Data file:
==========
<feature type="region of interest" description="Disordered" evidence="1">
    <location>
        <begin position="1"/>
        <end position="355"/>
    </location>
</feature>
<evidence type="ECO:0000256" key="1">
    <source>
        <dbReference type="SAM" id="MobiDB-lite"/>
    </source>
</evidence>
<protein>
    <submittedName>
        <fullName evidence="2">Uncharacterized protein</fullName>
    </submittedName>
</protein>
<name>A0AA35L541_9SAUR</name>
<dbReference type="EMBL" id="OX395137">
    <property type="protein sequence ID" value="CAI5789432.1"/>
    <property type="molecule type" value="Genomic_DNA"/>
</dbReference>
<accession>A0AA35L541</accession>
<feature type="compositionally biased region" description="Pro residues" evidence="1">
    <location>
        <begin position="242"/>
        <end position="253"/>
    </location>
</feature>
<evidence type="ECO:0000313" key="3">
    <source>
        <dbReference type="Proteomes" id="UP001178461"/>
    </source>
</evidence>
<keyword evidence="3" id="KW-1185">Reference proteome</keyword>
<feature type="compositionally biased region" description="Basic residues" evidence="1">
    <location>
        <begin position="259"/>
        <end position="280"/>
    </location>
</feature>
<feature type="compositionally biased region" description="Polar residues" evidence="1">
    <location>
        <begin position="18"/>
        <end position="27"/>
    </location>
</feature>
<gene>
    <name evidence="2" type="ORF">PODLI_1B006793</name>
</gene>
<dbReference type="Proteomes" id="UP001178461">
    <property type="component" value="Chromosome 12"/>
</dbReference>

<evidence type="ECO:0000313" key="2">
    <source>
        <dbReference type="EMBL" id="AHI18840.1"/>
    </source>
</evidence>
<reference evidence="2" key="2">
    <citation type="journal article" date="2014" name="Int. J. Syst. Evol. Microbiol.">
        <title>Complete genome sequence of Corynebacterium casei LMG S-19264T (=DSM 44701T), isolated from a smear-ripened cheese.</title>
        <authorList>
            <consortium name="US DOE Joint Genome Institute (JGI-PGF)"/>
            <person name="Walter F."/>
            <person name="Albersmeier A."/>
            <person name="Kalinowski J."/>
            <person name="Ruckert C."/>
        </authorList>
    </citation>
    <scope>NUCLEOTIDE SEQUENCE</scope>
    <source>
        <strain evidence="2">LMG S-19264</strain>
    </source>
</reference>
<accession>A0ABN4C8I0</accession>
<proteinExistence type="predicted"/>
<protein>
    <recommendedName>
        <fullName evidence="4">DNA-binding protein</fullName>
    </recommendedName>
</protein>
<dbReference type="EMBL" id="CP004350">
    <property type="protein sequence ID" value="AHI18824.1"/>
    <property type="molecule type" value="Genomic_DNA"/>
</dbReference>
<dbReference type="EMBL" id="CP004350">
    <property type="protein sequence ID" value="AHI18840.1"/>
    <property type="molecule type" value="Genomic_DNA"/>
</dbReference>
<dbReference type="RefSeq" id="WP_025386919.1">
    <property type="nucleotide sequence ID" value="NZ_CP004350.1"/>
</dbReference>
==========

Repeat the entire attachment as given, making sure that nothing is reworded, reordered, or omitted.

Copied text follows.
<feature type="region of interest" description="Disordered" evidence="1">
    <location>
        <begin position="1"/>
        <end position="355"/>
    </location>
</feature>
<evidence type="ECO:0000256" key="1">
    <source>
        <dbReference type="SAM" id="MobiDB-lite"/>
    </source>
</evidence>
<protein>
    <submittedName>
        <fullName evidence="2">Uncharacterized protein</fullName>
    </submittedName>
</protein>
<name>A0AA35L541_9SAUR</name>
<dbReference type="EMBL" id="OX395137">
    <property type="protein sequence ID" value="CAI5789432.1"/>
    <property type="molecule type" value="Genomic_DNA"/>
</dbReference>
<accession>A0AA35L541</accession>
<feature type="compositionally biased region" description="Pro residues" evidence="1">
    <location>
        <begin position="242"/>
        <end position="253"/>
    </location>
</feature>
<evidence type="ECO:0000313" key="3">
    <source>
        <dbReference type="Proteomes" id="UP001178461"/>
    </source>
</evidence>
<keyword evidence="3" id="KW-1185">Reference proteome</keyword>
<feature type="compositionally biased region" description="Basic residues" evidence="1">
    <location>
        <begin position="259"/>
        <end position="280"/>
    </location>
</feature>
<feature type="compositionally biased region" description="Polar residues" evidence="1">
    <location>
        <begin position="18"/>
        <end position="27"/>
    </location>
</feature>
<gene>
    <name evidence="2" type="ORF">PODLI_1B006793</name>
</gene>
<dbReference type="Proteomes" id="UP001178461">
    <property type="component" value="Chromosome 12"/>
</dbReference>

<evidence type="ECO:0000313" key="2">
    <source>
        <dbReference type="EMBL" id="AHI18840.1"/>
    </source>
</evidence>
<reference evidence="2" key="2">
    <citation type="journal article" date="2014" name="Int. J. Syst. Evol. Microbiol.">
        <title>Complete genome sequence of Corynebacterium casei LMG S-19264T (=DSM 44701T), isolated from a smear-ripened cheese.</title>
        <authorList>
            <consortium name="US DOE Joint Genome Institute (JGI-PGF)"/>
            <person name="Walter F."/>
            <person name="Albersmeier A."/>
            <person name="Kalinowski J."/>
            <person name="Ruckert C."/>
        </authorList>
    </citation>
    <scope>NUCLEOTIDE SEQUENCE</scope>
    <source>
        <strain evidence="2">LMG S-19264</strain>
    </source>
</reference>
<accession>A0ABN4C8I0</accession>
<proteinExistence type="predicted"/>
<protein>
    <recommendedName>
        <fullName evidence="4">DNA-binding protein</fullName>
    </recommendedName>
</protein>
<dbReference type="EMBL" id="CP004350">
    <property type="protein sequence ID" value="AHI18824.1"/>
    <property type="molecule type" value="Genomic_DNA"/>
</dbReference>
<dbReference type="EMBL" id="CP004350">
    <property type="protein sequence ID" value="AHI18840.1"/>
    <property type="molecule type" value="Genomic_DNA"/>
</dbReference>
<dbReference type="RefSeq" id="WP_025386919.1">
    <property type="nucleotide sequence ID" value="NZ_CP004350.1"/>
</dbReference>